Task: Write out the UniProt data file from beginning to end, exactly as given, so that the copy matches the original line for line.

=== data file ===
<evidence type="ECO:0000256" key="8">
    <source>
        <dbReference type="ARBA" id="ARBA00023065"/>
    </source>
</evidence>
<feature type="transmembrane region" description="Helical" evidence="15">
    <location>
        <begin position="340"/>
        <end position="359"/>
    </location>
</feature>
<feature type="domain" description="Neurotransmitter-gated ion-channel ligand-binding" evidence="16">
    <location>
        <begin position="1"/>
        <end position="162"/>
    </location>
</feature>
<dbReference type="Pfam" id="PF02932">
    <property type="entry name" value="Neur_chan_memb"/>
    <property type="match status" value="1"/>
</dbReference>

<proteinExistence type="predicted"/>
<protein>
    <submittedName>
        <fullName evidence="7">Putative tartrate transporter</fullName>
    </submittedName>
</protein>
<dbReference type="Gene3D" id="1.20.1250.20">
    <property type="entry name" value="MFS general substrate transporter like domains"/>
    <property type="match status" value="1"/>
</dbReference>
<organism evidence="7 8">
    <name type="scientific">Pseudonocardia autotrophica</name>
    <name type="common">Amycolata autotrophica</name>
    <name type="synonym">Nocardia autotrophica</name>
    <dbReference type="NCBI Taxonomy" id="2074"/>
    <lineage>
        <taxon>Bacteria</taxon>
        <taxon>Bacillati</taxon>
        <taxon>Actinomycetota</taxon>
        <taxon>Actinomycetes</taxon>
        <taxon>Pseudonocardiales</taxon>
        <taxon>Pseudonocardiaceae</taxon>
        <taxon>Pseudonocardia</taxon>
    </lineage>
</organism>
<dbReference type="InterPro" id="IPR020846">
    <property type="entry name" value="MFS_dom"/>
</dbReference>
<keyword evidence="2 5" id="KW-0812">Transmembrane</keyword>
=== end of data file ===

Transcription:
<evidence type="ECO:0000256" key="8">
    <source>
        <dbReference type="ARBA" id="ARBA00023065"/>
    </source>
</evidence>
<feature type="transmembrane region" description="Helical" evidence="15">
    <location>
        <begin position="340"/>
        <end position="359"/>
    </location>
</feature>
<feature type="domain" description="Neurotransmitter-gated ion-channel ligand-binding" evidence="16">
    <location>
        <begin position="1"/>
        <end position="162"/>
    </location>
</feature>
<dbReference type="Pfam" id="PF02932">
    <property type="entry name" value="Neur_chan_memb"/>
    <property type="match status" value="1"/>
</dbReference>

<proteinExistence type="predicted"/>
<protein>
    <submittedName>
        <fullName evidence="7">Putative tartrate transporter</fullName>
    </submittedName>
</protein>
<dbReference type="Gene3D" id="1.20.1250.20">
    <property type="entry name" value="MFS general substrate transporter like domains"/>
    <property type="match status" value="1"/>
</dbReference>
<organism evidence="7 8">
    <name type="scientific">Pseudonocardia autotrophica</name>
    <name type="common">Amycolata autotrophica</name>
    <name type="synonym">Nocardia autotrophica</name>
    <dbReference type="NCBI Taxonomy" id="2074"/>
    <lineage>
        <taxon>Bacteria</taxon>
        <taxon>Bacillati</taxon>
        <taxon>Actinomycetota</taxon>
        <taxon>Actinomycetes</taxon>
        <taxon>Pseudonocardiales</taxon>
        <taxon>Pseudonocardiaceae</taxon>
        <taxon>Pseudonocardia</taxon>
    </lineage>
</organism>
<dbReference type="InterPro" id="IPR020846">
    <property type="entry name" value="MFS_dom"/>
</dbReference>
<keyword evidence="2 5" id="KW-0812">Transmembrane</keyword>